Many people think of floorcraft as navigation rules intended to keep the dance orderly and safe. Examples of such rules include dividing the floor into lanes, avoiding zigzagging between lanes, not dancing against the traffic, maintaining the traffic flow, avoiding spot dancing that may cause obstruction to traffic, keeping a proper distance from others to prevent accident, and using safe and compact steps, etc. While floorcraft does play such a role, it is more than just safety protocols. Floorcraft is an important component of choreography.
In tango, the man dances around the floor and the woman dances around the man. In general, the couple dance counterclockwise around the line of dance, but their dancing route is not a straight line. Rather, it is a random course with alternate right and left moves, forward and backward steps and various turns. If their legs were brushes, they would leave on the floor an intricate pattern with its own characteristic - robust or graceful, neat or chaotic, organized or disorderly, beautiful or plain, interesting or boring, etc., just like a work of calligraphy. This work of calligraphy is not only two dimensional, composed of footwork in large, small, conspicuous and inconspicuous strokes and in random orientations, or composed of steps in uniform size and single direction. It also has a time dimension, made of steps in different tempos, or made of steps in constant speed. Floorcraft is an art by its own right. A couple may be skillful in footwork, but their floorcraft or choreography can still be monotonous in size, speed, rhythm and orientation. Good footwork does not guarantee good choreography. The following is an example.
These Italian students are skilled dancers. Their dance style, embrace, posture, connection, footwork and rhythm are all good. The only evident problem is hastiness. Young people seem tend to dance with great eagerness and energy. They chase the beats, step on every beat regardless of the mood of the music, and don't know how to slow down. There is a lack of rest, subtlety, slow motion, suspension and pause in their dance.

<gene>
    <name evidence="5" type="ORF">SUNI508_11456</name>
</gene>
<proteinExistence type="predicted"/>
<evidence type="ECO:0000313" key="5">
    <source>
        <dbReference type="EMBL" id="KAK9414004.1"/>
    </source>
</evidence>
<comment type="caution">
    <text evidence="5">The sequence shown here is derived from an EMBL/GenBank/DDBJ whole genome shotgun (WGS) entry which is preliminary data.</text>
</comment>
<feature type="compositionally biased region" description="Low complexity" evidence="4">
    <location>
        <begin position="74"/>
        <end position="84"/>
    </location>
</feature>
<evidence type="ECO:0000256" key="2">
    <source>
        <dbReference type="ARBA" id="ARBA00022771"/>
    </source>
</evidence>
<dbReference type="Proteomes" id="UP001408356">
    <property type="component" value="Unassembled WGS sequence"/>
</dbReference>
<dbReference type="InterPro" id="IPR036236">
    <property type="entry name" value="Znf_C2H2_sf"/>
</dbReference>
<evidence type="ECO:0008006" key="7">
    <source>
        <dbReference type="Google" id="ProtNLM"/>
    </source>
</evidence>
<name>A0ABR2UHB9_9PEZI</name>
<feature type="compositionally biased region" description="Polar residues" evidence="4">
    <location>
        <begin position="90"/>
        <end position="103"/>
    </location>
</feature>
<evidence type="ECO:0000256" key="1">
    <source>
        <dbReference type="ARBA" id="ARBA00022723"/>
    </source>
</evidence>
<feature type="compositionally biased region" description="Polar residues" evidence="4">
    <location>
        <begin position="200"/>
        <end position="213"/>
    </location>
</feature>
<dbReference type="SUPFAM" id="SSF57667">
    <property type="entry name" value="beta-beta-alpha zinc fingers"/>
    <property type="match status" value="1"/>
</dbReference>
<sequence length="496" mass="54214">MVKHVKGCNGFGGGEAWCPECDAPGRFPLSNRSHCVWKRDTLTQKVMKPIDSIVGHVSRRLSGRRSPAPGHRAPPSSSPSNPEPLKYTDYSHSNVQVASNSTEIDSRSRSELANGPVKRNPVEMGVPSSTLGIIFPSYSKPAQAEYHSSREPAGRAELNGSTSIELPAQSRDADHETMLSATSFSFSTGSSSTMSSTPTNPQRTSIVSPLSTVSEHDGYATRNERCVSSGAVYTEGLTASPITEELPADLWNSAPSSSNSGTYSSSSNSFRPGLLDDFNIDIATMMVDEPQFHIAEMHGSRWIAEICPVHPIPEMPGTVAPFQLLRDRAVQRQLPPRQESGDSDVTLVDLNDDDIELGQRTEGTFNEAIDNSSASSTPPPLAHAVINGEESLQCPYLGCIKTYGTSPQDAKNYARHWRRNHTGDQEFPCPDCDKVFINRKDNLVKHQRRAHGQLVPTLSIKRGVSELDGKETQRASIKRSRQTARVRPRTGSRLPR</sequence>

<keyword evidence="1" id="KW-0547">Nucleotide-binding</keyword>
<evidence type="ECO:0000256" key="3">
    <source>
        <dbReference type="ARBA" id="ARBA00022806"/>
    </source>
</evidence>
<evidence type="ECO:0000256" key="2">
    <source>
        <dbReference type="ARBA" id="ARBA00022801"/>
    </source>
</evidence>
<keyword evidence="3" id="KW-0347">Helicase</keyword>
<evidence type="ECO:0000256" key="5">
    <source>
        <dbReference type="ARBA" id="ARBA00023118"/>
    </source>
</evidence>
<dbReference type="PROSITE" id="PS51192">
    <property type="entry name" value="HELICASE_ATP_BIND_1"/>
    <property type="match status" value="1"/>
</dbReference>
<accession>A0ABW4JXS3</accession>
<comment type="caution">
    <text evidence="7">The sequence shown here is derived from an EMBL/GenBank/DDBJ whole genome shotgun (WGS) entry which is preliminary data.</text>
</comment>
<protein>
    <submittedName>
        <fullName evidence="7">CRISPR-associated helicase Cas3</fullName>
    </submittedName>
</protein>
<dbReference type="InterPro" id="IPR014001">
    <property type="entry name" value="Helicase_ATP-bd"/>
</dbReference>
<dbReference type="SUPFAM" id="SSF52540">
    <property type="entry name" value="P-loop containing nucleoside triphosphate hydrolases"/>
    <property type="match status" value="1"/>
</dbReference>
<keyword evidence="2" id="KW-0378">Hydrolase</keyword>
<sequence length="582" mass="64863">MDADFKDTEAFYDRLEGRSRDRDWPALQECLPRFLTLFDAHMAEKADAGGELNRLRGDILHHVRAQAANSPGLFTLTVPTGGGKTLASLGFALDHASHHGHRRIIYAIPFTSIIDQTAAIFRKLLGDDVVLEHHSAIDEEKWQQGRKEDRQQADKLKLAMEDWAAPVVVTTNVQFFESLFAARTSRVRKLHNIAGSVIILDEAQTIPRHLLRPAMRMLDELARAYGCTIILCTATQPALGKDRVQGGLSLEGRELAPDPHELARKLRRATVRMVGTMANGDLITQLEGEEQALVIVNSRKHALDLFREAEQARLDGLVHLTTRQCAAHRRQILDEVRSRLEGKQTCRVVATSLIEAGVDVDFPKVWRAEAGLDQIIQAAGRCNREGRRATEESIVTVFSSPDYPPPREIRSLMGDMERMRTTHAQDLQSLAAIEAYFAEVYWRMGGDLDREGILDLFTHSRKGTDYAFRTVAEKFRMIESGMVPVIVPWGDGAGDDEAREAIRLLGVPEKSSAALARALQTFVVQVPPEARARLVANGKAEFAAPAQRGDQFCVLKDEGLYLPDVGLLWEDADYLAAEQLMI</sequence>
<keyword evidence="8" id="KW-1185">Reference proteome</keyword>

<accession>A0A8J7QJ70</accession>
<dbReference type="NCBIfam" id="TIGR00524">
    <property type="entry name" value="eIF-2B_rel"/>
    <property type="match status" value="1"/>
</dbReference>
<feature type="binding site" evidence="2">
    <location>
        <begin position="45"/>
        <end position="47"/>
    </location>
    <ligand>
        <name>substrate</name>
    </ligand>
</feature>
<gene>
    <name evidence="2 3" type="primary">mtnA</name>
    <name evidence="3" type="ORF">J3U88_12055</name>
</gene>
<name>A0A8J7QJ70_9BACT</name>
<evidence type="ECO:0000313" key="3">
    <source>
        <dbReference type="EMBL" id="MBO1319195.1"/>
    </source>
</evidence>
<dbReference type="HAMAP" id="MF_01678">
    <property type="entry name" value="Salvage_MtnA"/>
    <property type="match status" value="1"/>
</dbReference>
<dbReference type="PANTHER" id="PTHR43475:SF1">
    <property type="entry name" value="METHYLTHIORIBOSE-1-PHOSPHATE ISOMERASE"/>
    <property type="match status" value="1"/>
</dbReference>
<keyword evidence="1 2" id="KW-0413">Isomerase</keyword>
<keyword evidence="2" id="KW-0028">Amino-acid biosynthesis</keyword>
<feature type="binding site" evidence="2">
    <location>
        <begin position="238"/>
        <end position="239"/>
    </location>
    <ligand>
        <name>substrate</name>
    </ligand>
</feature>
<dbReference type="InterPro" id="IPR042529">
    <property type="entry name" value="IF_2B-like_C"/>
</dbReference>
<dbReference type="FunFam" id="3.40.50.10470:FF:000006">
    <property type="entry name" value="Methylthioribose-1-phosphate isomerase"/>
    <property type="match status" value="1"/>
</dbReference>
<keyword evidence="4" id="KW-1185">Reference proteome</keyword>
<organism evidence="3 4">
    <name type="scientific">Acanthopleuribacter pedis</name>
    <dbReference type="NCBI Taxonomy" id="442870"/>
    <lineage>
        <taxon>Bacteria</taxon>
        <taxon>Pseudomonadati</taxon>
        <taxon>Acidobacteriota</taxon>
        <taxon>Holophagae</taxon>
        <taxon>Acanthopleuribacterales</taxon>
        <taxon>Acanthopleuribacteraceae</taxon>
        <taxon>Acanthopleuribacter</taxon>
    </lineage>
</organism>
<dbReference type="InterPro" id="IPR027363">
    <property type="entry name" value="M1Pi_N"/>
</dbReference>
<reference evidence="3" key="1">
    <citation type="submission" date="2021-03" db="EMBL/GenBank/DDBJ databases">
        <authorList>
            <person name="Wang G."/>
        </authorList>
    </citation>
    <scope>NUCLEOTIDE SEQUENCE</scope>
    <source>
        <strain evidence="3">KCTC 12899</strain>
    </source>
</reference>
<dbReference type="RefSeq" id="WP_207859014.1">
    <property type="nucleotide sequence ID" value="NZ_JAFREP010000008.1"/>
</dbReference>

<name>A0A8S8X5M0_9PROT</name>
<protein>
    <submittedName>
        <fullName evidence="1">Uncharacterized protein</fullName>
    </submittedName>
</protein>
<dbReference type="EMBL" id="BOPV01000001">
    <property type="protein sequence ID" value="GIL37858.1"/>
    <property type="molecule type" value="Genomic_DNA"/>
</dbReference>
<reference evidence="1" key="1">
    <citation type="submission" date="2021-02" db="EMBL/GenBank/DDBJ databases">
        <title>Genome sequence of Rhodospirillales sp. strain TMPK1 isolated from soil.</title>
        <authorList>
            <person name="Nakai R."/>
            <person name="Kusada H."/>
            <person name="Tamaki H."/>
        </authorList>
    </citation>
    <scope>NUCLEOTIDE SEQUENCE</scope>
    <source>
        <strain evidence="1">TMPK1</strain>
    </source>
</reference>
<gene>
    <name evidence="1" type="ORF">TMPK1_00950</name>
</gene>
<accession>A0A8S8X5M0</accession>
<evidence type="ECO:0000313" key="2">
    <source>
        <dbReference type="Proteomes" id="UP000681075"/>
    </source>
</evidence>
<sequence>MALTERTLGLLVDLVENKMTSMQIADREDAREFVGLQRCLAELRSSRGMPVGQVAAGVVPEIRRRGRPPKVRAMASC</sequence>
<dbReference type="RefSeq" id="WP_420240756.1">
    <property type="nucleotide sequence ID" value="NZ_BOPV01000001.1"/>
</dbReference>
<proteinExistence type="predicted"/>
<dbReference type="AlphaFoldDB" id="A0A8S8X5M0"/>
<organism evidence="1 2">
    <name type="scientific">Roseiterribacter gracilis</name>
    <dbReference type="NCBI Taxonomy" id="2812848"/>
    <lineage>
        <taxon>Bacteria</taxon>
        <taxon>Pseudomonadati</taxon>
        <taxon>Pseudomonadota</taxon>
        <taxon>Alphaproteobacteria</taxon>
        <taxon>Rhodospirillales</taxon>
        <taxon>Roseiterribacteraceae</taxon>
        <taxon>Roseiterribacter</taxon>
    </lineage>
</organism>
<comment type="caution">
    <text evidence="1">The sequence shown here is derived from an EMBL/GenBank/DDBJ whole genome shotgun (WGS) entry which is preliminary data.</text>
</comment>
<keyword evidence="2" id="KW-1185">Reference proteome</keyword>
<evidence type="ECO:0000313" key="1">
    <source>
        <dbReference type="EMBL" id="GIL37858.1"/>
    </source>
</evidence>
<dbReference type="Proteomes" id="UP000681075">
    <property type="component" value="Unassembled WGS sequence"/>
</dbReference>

Dancers, especially young dancers, need to know that dancing to music does not require stepping on every beat. Dance is like other composition arts. In writing you need to use punctuation, in painting you need to use empty space, in calligraphy you need to use margins, and in tango you need to pause. Silence is also an expression, which sometimes speaks more than words. Hesitation, slow motion, suspension, pause and pose must also be a part of your tango vocabulary.
In comparison, the following example is more relaxed and tasteful.
These Hungarian dancers are about the same age, but they danced in an easygoing and unhurried way, slower, and using more pauses. The glaring example is the couple in white and purple appeared at 0:00-0:35 in the center and again 0:55-1:05 to the right. The man danced patiently, giving the woman enough time to finish her step and not pushing her to chase the beats. Sometimes he paused to enjoy the moment, adding an interesting variety to the composition.
It must be pointed out that floor crafting is mainly the man's job. The woman's job is to beautify the dance with her colorful footwork, but she cannot change the choreography. That responsibility lies in the leader. (See The Gender Roles in Tango.) Too often, we see men so focus on the steps that they neglect their leading duty, which is to plot the dance, making it interesting, diversified, musical and well-arranged, so that it can bring the woman's feminine beauty into full play. That is not to say that the woman does not contribute to the choreography. Often, the couple rushes because the woman dances with great haste, forcing the man to rush with her as a result.
I believe the above example is not a nonchalant play without efforts, but the result of dedicated education and learning. Many tango organizers and teachers make great efforts in teaching floorcraft to their students. The following is an example.
As the woman teacher said, they talk about floorcraft every year, every day, in every class, and in every milonga. The result is demonstrated in the following video, which, although long, is worth your time to watch at least to the chacarera.
This event, Romolino Tango Festival, is held in the Ukrainian city of Lviv. I was surprised to see the balanced level of their dancing, in comparison to what I often see in the US. Floorcraft is not difficult to teach and learn. If after three decades the Americans still dance like rebellious teenagers, something must be wrong with our culture. All above examples, including the first Italian tango marathon, are in sharp contrast to how we Americans dance tango. Please do not let my critique on the first clip prevent you from seeing the fact that the Italians are very good tango dancers. The following Italian example may humble us and make us envy of their tango.